04/28/2009 12:00AM

Mood upbeat as Belmont opens

Bob Coglianese
Formidable figures to be part of the speed in Wednesday's Grade 3, $100,000 Westchester on opening day at Belmont Park.

ELMONT, N.Y. - Business was down approximately 10 percent at Aqueduct. Purses are going to revert to 2007 levels at Belmont. And slots, well, they continue to be a fantasy.

Still, when compared to the rest of the Thoroughbred racing landscape in North America things don't seem quite so bad in New York. And they should only get better beginning Wednesday when Belmont Park opens its 64-day spring/summer meet, topped by the Grade 3, $100,000 Westchester Stakes.

Racing everywhere has been hurt by the economy, and Aqueduct was no different. NYRA officials estimate that handle was down 10 percent, which is one reason purses at Belmont Park will revert to 2007 levels, or about $5,000 to $10,000 less per race depending on class.

Still, when you consider the uncertain future of racing in California as well as with any tracks owned by the bankrupt Magna Entertainment Corp., many in New York view the glass as half-full.

"When you look around American racing, we're still doing very well," trainer Kiaran McLaughlin said about New York. "I feel we're number one in racing in the country. Everywhere has their issues, but they're doing plenty of things right here. I feel the track's been in good shape, they're trying to fix up and improve things a little more. The purses are down a little bit, but they're still very good when you compare them nationwide. To me, it's disappointing about the slots, but I'm happy to be at Belmont Park and in New York with horses."

The New York Racing Association is touting more than 50 improvements to the facilities at Belmont. Two things of note are an upgrade of the water supply lines and a replacement of the major transformers. Fans who attended last year's Belmont Stakes will surely remember the plumbing difficulties that left for uncomfortable conditions. Then two transformers blew on closing weekend last summer, which left one day intolerable and forced the cancellation of another race card.

Among the new features at Belmont is a hospitality/picnic area beyond the outside rail just above the eighth pole. This location features charcoal barbecue pits and umbrella-topped tables and can handle groups ranging from 50 to 250 people.

The racing figures to improve with the return to New York of the usual major outfits such as Allen Jerkens, Bill Mott, Todd Pletcher, Christophe Clement, and Nick Zito. Paulo Lobo, who has been based in Southern California for many years, has moved his stable to Belmont for the first time. Steve Klesaris, who has maintained a string at Delaware Park, also has 12 stalls at Belmont.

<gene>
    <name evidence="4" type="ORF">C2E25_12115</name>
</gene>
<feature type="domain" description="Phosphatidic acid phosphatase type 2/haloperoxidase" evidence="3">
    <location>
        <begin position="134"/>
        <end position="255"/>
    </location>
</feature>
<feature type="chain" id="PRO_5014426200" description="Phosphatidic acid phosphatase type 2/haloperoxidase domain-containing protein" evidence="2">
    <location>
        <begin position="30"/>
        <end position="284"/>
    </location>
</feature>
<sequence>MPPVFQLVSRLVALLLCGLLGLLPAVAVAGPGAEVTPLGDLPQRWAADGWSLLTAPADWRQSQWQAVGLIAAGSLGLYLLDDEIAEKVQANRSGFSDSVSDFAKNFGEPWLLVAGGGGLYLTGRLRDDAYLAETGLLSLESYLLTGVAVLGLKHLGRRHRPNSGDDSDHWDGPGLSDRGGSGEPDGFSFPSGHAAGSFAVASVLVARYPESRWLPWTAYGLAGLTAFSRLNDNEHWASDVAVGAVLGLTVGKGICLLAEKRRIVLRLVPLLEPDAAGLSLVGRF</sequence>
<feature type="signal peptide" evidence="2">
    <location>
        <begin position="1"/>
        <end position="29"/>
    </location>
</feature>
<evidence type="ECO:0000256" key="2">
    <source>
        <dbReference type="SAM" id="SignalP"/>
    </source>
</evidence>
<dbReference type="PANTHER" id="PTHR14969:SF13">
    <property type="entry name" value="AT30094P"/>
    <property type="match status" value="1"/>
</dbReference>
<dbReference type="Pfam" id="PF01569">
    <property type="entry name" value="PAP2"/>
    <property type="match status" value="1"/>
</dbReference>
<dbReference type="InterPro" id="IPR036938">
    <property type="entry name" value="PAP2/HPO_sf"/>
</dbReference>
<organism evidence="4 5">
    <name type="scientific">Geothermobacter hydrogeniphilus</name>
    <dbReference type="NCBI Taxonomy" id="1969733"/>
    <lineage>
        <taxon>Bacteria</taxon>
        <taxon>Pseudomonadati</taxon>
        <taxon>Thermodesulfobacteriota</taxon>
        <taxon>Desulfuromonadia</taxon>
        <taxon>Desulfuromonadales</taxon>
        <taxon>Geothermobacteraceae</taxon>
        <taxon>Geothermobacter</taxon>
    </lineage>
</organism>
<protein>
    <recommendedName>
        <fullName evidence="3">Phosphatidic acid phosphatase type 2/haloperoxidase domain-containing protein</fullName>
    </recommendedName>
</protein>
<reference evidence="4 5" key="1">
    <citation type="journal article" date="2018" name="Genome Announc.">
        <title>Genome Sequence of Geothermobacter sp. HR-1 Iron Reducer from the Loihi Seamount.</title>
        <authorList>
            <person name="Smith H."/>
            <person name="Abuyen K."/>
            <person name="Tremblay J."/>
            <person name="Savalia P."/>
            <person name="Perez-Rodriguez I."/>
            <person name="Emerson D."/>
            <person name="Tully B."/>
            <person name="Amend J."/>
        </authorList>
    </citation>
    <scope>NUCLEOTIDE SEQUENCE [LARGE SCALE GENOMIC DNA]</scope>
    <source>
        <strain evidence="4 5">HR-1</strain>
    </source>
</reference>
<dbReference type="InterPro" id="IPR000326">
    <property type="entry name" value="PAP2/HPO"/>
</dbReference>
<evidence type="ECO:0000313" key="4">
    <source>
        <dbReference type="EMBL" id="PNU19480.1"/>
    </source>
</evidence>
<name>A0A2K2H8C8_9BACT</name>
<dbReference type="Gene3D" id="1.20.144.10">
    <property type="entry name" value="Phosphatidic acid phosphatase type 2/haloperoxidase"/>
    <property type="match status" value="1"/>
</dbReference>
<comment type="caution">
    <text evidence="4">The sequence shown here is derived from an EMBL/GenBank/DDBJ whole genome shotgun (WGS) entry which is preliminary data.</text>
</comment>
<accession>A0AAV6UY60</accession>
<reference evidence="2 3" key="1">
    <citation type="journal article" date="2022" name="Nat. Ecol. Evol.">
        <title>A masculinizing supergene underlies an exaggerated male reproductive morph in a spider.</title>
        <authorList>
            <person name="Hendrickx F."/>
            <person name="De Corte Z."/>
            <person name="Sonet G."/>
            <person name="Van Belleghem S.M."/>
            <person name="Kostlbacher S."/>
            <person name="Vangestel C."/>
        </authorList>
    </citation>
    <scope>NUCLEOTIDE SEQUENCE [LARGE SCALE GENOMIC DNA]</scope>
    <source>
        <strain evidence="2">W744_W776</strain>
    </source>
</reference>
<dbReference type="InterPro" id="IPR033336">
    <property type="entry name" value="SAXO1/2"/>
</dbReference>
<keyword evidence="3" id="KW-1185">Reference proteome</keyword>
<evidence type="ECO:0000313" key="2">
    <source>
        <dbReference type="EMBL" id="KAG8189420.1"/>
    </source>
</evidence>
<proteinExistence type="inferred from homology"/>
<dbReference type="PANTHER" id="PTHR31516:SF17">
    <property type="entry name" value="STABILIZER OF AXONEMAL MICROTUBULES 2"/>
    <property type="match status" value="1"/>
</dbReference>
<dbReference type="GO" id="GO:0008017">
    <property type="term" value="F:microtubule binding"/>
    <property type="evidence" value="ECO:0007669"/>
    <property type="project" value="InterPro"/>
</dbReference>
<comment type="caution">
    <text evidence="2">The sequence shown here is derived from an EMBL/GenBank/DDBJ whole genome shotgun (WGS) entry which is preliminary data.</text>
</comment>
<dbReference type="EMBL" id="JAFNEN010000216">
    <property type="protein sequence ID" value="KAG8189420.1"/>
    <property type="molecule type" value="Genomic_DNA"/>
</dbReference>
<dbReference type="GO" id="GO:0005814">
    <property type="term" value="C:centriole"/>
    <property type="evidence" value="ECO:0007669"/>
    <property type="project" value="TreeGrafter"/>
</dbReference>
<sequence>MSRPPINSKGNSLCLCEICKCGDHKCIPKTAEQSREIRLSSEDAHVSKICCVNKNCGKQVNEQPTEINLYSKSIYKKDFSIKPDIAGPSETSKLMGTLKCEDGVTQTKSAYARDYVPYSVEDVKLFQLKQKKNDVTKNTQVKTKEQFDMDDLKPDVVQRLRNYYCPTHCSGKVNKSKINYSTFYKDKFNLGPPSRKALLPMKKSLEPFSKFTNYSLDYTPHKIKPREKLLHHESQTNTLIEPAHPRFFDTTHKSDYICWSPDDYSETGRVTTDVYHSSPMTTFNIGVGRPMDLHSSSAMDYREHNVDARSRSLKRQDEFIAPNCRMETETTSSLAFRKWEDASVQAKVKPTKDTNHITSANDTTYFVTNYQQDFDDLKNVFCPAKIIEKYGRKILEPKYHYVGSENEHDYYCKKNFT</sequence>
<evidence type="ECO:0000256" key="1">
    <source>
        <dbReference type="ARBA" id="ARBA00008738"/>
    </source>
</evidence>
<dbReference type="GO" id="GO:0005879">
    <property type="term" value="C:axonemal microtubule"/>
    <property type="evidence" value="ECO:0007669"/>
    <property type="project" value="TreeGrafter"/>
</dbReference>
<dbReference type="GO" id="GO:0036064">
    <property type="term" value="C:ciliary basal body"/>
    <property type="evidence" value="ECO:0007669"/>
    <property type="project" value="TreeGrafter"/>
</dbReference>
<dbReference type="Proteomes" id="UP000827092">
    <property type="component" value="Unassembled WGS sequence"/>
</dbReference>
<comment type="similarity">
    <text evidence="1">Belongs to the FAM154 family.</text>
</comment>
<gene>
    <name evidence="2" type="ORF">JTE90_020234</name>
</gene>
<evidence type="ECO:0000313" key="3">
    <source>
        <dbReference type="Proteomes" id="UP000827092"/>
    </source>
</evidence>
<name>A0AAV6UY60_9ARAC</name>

The jockey colony will be extremely strong as Ramon Dominguez has finally decided to stay in New York year round. Garrett Gomez, the reigning two-time Eclipse Award winner, will be here the day after the Kentucky Derby as will Kent Desormeaux, Alan Garcia, John Velazquez, Eibar Coa, and Edgar Prado.

Belmont will conduct 29 graded stakes - including 10 Grade 1's - worth $8.5 million in purses. The centerpiece, as always, is the 141st Belmont Stakes, the third leg of racing's Triple Crown, to be held June 6.

The stakes action begins Wednesday with the Grade 3, $100,000 Westchester, a prep for the prestigious $600,000 Metropolitan Handicap on Memorial Day. A field of 10 was entered for the Westchester, though Wishful Tomcat, who won Sunday's Kings Point, and Cave Valley, who is entered Friday, are likely to scratch.

When on his game, Bribon can be awfully tough. He won a one-mile allowance race here last summer in which he earned a Beyer Speed Figure of 118. Bribon enters this race off a bad fourth in the Gulfstream Park Handicap but will be reunited with Alan Garcia, who has been on for the gelding's last two victories.

Formidable and Spin Master look to be the primary speed of the race, though McLaughlin figures Per Incanto, an allowance winner at Aqueduct in his North American debut, will be close as well.

"The mile is a question mark, you don't know till you give it a try," McLaughlin said. "His first race he probably needed, but he ran well. It looks like he'll be forwardly placed in this race, and we'll give it a try."

Tale of Ekati, the multiple Grade 1 winner, gets blinkers and a switch to Dominguez. That's because Prado has chosen to ride the other Barclay Tagg-trained horse, Wicked B. Havior, who comes in off an allowance win at Keeneland.